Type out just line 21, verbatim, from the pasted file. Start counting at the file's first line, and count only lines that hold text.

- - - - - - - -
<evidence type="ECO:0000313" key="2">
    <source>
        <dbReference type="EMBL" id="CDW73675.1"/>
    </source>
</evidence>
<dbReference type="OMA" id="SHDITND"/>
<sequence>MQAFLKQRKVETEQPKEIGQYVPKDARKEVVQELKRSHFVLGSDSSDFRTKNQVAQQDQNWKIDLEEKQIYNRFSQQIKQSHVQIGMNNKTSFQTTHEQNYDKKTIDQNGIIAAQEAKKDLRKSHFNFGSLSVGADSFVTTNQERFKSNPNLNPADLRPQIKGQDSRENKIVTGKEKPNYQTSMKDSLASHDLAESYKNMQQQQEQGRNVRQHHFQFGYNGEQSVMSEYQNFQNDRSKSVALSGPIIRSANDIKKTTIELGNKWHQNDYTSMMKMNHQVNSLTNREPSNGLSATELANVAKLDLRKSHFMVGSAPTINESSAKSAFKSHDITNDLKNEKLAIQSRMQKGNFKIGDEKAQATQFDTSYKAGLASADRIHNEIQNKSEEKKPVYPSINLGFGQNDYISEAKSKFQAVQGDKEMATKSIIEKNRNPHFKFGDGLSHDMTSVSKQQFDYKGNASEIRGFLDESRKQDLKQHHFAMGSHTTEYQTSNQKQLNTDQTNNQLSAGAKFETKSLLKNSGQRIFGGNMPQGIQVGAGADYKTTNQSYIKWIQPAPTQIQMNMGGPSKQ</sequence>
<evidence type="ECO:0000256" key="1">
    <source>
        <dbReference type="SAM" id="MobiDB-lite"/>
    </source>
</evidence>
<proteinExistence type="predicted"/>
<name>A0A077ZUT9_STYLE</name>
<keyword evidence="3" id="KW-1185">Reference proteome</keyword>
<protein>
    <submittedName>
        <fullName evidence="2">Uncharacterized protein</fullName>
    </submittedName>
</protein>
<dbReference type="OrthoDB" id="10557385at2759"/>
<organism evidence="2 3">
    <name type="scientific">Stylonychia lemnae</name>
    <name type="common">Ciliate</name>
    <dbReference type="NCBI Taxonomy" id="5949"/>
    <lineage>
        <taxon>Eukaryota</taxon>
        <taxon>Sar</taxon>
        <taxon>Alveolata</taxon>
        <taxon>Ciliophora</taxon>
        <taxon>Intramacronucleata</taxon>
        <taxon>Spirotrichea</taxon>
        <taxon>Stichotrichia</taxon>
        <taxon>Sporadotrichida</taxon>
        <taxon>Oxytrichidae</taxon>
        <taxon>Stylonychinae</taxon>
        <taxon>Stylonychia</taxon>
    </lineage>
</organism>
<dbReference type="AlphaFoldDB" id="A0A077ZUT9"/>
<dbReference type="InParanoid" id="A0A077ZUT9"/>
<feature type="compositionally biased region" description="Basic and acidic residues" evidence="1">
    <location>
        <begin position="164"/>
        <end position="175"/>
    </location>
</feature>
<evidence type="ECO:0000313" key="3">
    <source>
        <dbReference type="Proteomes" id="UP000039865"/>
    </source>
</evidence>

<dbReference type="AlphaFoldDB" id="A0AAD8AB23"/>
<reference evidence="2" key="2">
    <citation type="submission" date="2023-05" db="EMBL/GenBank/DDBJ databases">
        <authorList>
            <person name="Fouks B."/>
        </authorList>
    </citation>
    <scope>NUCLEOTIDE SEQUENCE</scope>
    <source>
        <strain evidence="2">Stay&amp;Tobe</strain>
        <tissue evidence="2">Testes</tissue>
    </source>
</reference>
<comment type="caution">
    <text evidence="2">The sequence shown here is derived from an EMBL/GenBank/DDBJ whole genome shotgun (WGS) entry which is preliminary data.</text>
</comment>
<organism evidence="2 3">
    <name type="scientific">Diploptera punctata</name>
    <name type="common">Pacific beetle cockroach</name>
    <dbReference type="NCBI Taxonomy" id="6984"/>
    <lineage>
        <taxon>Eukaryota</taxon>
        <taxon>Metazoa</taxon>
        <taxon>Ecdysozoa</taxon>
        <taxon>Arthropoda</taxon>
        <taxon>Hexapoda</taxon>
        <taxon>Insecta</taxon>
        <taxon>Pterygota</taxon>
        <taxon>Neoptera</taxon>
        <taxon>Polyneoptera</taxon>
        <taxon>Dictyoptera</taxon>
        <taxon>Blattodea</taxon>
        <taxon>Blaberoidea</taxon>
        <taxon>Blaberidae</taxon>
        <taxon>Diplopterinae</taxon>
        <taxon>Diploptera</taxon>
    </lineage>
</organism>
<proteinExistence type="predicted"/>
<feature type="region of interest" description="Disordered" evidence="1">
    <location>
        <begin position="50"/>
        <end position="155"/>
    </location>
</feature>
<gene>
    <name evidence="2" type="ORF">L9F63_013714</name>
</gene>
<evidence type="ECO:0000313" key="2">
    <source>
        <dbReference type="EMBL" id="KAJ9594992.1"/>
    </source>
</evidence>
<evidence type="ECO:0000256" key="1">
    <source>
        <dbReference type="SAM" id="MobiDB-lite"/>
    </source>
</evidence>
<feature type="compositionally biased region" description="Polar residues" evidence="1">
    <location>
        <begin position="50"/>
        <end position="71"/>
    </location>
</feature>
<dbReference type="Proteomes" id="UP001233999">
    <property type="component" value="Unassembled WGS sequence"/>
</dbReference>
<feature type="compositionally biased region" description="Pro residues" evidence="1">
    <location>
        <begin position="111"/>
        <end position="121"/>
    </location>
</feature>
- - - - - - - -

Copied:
<dbReference type="OrthoDB" id="10557385at2759"/>